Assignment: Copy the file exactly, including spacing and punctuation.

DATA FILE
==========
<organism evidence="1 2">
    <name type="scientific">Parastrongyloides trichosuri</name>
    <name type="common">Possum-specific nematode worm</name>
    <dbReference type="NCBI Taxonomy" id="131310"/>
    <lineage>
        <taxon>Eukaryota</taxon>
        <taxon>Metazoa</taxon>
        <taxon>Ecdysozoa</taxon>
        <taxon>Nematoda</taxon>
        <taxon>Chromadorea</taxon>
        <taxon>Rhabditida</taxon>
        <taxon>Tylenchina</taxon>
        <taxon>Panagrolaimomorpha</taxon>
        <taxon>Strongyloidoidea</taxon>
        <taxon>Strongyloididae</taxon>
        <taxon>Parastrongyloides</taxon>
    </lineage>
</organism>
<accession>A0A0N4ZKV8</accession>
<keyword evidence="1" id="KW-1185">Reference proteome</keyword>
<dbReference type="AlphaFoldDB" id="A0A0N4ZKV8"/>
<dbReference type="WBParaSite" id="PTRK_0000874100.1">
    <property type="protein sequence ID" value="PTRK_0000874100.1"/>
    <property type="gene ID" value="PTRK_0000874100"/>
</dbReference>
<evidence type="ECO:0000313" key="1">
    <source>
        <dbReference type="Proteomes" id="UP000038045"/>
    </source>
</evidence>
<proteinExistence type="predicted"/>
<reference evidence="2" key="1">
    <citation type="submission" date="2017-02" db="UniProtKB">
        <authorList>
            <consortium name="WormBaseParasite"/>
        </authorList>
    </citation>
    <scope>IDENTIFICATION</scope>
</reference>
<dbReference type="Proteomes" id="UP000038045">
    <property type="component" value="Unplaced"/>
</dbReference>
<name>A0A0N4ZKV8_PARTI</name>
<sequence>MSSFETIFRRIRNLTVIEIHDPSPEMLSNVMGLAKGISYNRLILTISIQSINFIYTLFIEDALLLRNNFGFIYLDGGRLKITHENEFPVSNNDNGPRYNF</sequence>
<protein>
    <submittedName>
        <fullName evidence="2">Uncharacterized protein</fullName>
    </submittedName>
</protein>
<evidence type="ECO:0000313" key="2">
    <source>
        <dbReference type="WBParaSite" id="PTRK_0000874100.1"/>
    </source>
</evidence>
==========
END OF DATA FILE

<organism evidence="1 2">
    <name type="scientific">Parastrongyloides trichosuri</name>
    <name type="common">Possum-specific nematode worm</name>
    <dbReference type="NCBI Taxonomy" id="131310"/>
    <lineage>
        <taxon>Eukaryota</taxon>
        <taxon>Metazoa</taxon>
        <taxon>Ecdysozoa</taxon>
        <taxon>Nematoda</taxon>
        <taxon>Chromadorea</taxon>
        <taxon>Rhabditida</taxon>
        <taxon>Tylenchina</taxon>
        <taxon>Panagrolaimomorpha</taxon>
        <taxon>Strongyloidoidea</taxon>
        <taxon>Strongyloididae</taxon>
        <taxon>Parastrongyloides</taxon>
    </lineage>
</organism>
<accession>A0A0N4ZKV8</accession>
<keyword evidence="1" id="KW-1185">Reference proteome</keyword>
<dbReference type="AlphaFoldDB" id="A0A0N4ZKV8"/>
<dbReference type="WBParaSite" id="PTRK_0000874100.1">
    <property type="protein sequence ID" value="PTRK_0000874100.1"/>
    <property type="gene ID" value="PTRK_0000874100"/>
</dbReference>
<evidence type="ECO:0000313" key="1">
    <source>
        <dbReference type="Proteomes" id="UP000038045"/>
    </source>
</evidence>
<proteinExistence type="predicted"/>
<reference evidence="2" key="1">
    <citation type="submission" date="2017-02" db="UniProtKB">
        <authorList>
            <consortium name="WormBaseParasite"/>
        </authorList>
    </citation>
    <scope>IDENTIFICATION</scope>
</reference>
<dbReference type="Proteomes" id="UP000038045">
    <property type="component" value="Unplaced"/>
</dbReference>
<name>A0A0N4ZKV8_PARTI</name>
<sequence>MSSFETIFRRIRNLTVIEIHDPSPEMLSNVMGLAKGISYNRLILTISIQSINFIYTLFIEDALLLRNNFGFIYLDGGRLKITHENEFPVSNNDNGPRYNF</sequence>
<protein>
    <submittedName>
        <fullName evidence="2">Uncharacterized protein</fullName>
    </submittedName>
</protein>
<evidence type="ECO:0000313" key="2">
    <source>
        <dbReference type="WBParaSite" id="PTRK_0000874100.1"/>
    </source>
</evidence>